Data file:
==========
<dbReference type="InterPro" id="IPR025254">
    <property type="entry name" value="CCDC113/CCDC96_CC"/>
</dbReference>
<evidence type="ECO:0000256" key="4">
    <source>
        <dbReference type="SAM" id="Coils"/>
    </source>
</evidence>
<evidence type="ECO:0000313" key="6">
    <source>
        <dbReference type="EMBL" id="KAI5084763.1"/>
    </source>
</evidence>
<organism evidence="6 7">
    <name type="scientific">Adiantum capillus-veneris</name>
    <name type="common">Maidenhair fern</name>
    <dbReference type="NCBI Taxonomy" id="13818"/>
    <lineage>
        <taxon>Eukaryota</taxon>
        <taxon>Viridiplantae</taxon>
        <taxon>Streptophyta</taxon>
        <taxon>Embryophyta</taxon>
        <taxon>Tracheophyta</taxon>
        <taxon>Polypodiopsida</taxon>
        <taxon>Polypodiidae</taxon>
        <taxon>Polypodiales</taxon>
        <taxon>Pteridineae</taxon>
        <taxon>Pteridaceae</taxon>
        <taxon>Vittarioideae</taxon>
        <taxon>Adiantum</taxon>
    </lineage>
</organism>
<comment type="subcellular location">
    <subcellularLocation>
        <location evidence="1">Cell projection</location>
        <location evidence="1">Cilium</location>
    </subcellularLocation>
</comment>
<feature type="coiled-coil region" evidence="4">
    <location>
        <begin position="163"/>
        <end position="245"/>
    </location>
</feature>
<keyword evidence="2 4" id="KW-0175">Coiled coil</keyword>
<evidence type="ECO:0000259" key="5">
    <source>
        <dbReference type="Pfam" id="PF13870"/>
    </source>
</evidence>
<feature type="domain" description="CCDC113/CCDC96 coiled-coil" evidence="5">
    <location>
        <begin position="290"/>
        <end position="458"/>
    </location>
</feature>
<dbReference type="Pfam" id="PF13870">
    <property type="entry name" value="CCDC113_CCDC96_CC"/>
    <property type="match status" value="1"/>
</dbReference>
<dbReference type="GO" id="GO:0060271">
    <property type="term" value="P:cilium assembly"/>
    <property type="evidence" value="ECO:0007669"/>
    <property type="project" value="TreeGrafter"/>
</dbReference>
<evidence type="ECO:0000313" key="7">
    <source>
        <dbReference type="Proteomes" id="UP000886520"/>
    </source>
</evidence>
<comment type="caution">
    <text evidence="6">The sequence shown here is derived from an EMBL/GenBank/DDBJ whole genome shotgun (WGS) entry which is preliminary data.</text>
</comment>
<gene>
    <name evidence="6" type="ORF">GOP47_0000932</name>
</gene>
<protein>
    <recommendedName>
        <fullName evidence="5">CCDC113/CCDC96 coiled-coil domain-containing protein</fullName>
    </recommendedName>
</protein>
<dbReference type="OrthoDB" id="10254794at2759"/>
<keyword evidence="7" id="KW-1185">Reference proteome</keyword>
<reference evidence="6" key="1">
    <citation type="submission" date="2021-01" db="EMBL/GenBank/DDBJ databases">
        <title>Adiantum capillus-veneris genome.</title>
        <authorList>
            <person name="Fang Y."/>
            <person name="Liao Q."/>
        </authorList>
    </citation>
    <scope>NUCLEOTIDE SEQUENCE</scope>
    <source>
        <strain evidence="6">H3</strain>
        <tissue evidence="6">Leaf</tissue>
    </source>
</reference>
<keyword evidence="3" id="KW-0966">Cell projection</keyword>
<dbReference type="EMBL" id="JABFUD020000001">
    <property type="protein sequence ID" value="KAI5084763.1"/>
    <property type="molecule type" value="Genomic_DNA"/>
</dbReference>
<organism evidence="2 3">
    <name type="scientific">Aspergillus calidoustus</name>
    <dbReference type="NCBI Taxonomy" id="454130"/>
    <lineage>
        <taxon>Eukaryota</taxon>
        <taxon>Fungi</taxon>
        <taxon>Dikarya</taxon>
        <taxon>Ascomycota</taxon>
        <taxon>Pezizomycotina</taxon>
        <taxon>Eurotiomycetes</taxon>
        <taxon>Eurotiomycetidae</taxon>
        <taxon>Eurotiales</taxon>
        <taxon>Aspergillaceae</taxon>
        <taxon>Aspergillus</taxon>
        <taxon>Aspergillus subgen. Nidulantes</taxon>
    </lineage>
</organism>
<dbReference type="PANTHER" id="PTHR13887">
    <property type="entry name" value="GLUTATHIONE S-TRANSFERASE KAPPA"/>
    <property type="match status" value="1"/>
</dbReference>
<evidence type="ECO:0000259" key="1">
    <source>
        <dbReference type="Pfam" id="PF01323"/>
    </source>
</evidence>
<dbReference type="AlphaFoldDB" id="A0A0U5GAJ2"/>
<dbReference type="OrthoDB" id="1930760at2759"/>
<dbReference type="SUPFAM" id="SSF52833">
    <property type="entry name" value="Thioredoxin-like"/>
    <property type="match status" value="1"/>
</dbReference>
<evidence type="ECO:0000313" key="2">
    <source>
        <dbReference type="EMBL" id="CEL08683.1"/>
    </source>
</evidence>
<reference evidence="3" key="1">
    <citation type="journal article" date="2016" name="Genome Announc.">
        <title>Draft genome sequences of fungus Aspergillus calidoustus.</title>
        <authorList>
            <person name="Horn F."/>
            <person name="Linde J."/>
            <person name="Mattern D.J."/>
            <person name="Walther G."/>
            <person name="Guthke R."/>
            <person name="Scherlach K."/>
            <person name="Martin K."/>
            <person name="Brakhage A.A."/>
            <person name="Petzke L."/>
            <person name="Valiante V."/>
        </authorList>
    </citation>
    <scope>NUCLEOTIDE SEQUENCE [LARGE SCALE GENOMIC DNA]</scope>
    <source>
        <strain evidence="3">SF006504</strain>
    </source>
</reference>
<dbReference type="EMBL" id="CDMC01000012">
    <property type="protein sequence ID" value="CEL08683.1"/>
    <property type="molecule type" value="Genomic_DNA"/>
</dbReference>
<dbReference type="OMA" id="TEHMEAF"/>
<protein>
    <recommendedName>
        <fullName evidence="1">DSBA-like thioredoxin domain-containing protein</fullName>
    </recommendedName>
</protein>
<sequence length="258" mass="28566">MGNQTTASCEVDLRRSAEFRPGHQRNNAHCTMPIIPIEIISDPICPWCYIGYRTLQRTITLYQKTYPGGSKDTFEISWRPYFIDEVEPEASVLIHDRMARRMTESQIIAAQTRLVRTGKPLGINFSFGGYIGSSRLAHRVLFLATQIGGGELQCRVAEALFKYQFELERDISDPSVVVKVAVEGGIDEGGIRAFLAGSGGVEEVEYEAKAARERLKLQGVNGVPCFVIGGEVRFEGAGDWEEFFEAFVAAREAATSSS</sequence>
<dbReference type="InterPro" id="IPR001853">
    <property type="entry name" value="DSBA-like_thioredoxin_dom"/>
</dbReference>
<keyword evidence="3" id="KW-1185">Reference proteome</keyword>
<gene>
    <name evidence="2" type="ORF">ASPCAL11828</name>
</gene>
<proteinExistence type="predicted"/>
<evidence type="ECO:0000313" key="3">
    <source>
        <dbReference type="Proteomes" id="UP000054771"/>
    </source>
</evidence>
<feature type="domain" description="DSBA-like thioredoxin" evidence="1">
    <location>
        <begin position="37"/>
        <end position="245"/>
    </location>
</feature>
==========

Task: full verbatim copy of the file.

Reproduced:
<dbReference type="InterPro" id="IPR025254">
    <property type="entry name" value="CCDC113/CCDC96_CC"/>
</dbReference>
<evidence type="ECO:0000256" key="4">
    <source>
        <dbReference type="SAM" id="Coils"/>
    </source>
</evidence>
<evidence type="ECO:0000313" key="6">
    <source>
        <dbReference type="EMBL" id="KAI5084763.1"/>
    </source>
</evidence>
<organism evidence="6 7">
    <name type="scientific">Adiantum capillus-veneris</name>
    <name type="common">Maidenhair fern</name>
    <dbReference type="NCBI Taxonomy" id="13818"/>
    <lineage>
        <taxon>Eukaryota</taxon>
        <taxon>Viridiplantae</taxon>
        <taxon>Streptophyta</taxon>
        <taxon>Embryophyta</taxon>
        <taxon>Tracheophyta</taxon>
        <taxon>Polypodiopsida</taxon>
        <taxon>Polypodiidae</taxon>
        <taxon>Polypodiales</taxon>
        <taxon>Pteridineae</taxon>
        <taxon>Pteridaceae</taxon>
        <taxon>Vittarioideae</taxon>
        <taxon>Adiantum</taxon>
    </lineage>
</organism>
<comment type="subcellular location">
    <subcellularLocation>
        <location evidence="1">Cell projection</location>
        <location evidence="1">Cilium</location>
    </subcellularLocation>
</comment>
<feature type="coiled-coil region" evidence="4">
    <location>
        <begin position="163"/>
        <end position="245"/>
    </location>
</feature>
<keyword evidence="2 4" id="KW-0175">Coiled coil</keyword>
<evidence type="ECO:0000259" key="5">
    <source>
        <dbReference type="Pfam" id="PF13870"/>
    </source>
</evidence>
<feature type="domain" description="CCDC113/CCDC96 coiled-coil" evidence="5">
    <location>
        <begin position="290"/>
        <end position="458"/>
    </location>
</feature>
<dbReference type="Pfam" id="PF13870">
    <property type="entry name" value="CCDC113_CCDC96_CC"/>
    <property type="match status" value="1"/>
</dbReference>
<dbReference type="GO" id="GO:0060271">
    <property type="term" value="P:cilium assembly"/>
    <property type="evidence" value="ECO:0007669"/>
    <property type="project" value="TreeGrafter"/>
</dbReference>
<evidence type="ECO:0000313" key="7">
    <source>
        <dbReference type="Proteomes" id="UP000886520"/>
    </source>
</evidence>
<comment type="caution">
    <text evidence="6">The sequence shown here is derived from an EMBL/GenBank/DDBJ whole genome shotgun (WGS) entry which is preliminary data.</text>
</comment>
<gene>
    <name evidence="6" type="ORF">GOP47_0000932</name>
</gene>
<protein>
    <recommendedName>
        <fullName evidence="5">CCDC113/CCDC96 coiled-coil domain-containing protein</fullName>
    </recommendedName>
</protein>
<dbReference type="OrthoDB" id="10254794at2759"/>
<keyword evidence="7" id="KW-1185">Reference proteome</keyword>
<reference evidence="6" key="1">
    <citation type="submission" date="2021-01" db="EMBL/GenBank/DDBJ databases">
        <title>Adiantum capillus-veneris genome.</title>
        <authorList>
            <person name="Fang Y."/>
            <person name="Liao Q."/>
        </authorList>
    </citation>
    <scope>NUCLEOTIDE SEQUENCE</scope>
    <source>
        <strain evidence="6">H3</strain>
        <tissue evidence="6">Leaf</tissue>
    </source>
</reference>
<keyword evidence="3" id="KW-0966">Cell projection</keyword>
<dbReference type="EMBL" id="JABFUD020000001">
    <property type="protein sequence ID" value="KAI5084763.1"/>
    <property type="molecule type" value="Genomic_DNA"/>
</dbReference>
<organism evidence="2 3">
    <name type="scientific">Aspergillus calidoustus</name>
    <dbReference type="NCBI Taxonomy" id="454130"/>
    <lineage>
        <taxon>Eukaryota</taxon>
        <taxon>Fungi</taxon>
        <taxon>Dikarya</taxon>
        <taxon>Ascomycota</taxon>
        <taxon>Pezizomycotina</taxon>
        <taxon>Eurotiomycetes</taxon>
        <taxon>Eurotiomycetidae</taxon>
        <taxon>Eurotiales</taxon>
        <taxon>Aspergillaceae</taxon>
        <taxon>Aspergillus</taxon>
        <taxon>Aspergillus subgen. Nidulantes</taxon>
    </lineage>
</organism>
<dbReference type="PANTHER" id="PTHR13887">
    <property type="entry name" value="GLUTATHIONE S-TRANSFERASE KAPPA"/>
    <property type="match status" value="1"/>
</dbReference>
<evidence type="ECO:0000259" key="1">
    <source>
        <dbReference type="Pfam" id="PF01323"/>
    </source>
</evidence>
<dbReference type="AlphaFoldDB" id="A0A0U5GAJ2"/>
<dbReference type="OrthoDB" id="1930760at2759"/>
<dbReference type="SUPFAM" id="SSF52833">
    <property type="entry name" value="Thioredoxin-like"/>
    <property type="match status" value="1"/>
</dbReference>
<evidence type="ECO:0000313" key="2">
    <source>
        <dbReference type="EMBL" id="CEL08683.1"/>
    </source>
</evidence>
<reference evidence="3" key="1">
    <citation type="journal article" date="2016" name="Genome Announc.">
        <title>Draft genome sequences of fungus Aspergillus calidoustus.</title>
        <authorList>
            <person name="Horn F."/>
            <person name="Linde J."/>
            <person name="Mattern D.J."/>
            <person name="Walther G."/>
            <person name="Guthke R."/>
            <person name="Scherlach K."/>
            <person name="Martin K."/>
            <person name="Brakhage A.A."/>
            <person name="Petzke L."/>
            <person name="Valiante V."/>
        </authorList>
    </citation>
    <scope>NUCLEOTIDE SEQUENCE [LARGE SCALE GENOMIC DNA]</scope>
    <source>
        <strain evidence="3">SF006504</strain>
    </source>
</reference>
<dbReference type="EMBL" id="CDMC01000012">
    <property type="protein sequence ID" value="CEL08683.1"/>
    <property type="molecule type" value="Genomic_DNA"/>
</dbReference>
<dbReference type="OMA" id="TEHMEAF"/>
<protein>
    <recommendedName>
        <fullName evidence="1">DSBA-like thioredoxin domain-containing protein</fullName>
    </recommendedName>
</protein>
<sequence length="258" mass="28566">MGNQTTASCEVDLRRSAEFRPGHQRNNAHCTMPIIPIEIISDPICPWCYIGYRTLQRTITLYQKTYPGGSKDTFEISWRPYFIDEVEPEASVLIHDRMARRMTESQIIAAQTRLVRTGKPLGINFSFGGYIGSSRLAHRVLFLATQIGGGELQCRVAEALFKYQFELERDISDPSVVVKVAVEGGIDEGGIRAFLAGSGGVEEVEYEAKAARERLKLQGVNGVPCFVIGGEVRFEGAGDWEEFFEAFVAAREAATSSS</sequence>
<dbReference type="InterPro" id="IPR001853">
    <property type="entry name" value="DSBA-like_thioredoxin_dom"/>
</dbReference>
<keyword evidence="3" id="KW-1185">Reference proteome</keyword>
<gene>
    <name evidence="2" type="ORF">ASPCAL11828</name>
</gene>
<proteinExistence type="predicted"/>
<evidence type="ECO:0000313" key="3">
    <source>
        <dbReference type="Proteomes" id="UP000054771"/>
    </source>
</evidence>
<feature type="domain" description="DSBA-like thioredoxin" evidence="1">
    <location>
        <begin position="37"/>
        <end position="245"/>
    </location>
</feature>